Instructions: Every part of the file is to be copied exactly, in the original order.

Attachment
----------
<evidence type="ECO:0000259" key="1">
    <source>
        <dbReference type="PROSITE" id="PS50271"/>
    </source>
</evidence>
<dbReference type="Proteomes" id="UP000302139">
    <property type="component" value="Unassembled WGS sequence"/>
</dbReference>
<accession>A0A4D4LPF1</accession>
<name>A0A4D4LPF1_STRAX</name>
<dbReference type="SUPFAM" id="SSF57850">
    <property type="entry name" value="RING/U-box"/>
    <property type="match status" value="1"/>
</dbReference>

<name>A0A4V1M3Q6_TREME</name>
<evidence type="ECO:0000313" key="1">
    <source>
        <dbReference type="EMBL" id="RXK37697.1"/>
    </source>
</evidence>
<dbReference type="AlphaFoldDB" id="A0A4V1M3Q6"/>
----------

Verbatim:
<evidence type="ECO:0000259" key="1">
    <source>
        <dbReference type="PROSITE" id="PS50271"/>
    </source>
</evidence>
<dbReference type="Proteomes" id="UP000302139">
    <property type="component" value="Unassembled WGS sequence"/>
</dbReference>
<accession>A0A4D4LPF1</accession>
<name>A0A4D4LPF1_STRAX</name>
<dbReference type="SUPFAM" id="SSF57850">
    <property type="entry name" value="RING/U-box"/>
    <property type="match status" value="1"/>
</dbReference>

<name>A0A4V1M3Q6_TREME</name>
<evidence type="ECO:0000313" key="1">
    <source>
        <dbReference type="EMBL" id="RXK37697.1"/>
    </source>
</evidence>
<dbReference type="AlphaFoldDB" id="A0A4V1M3Q6"/>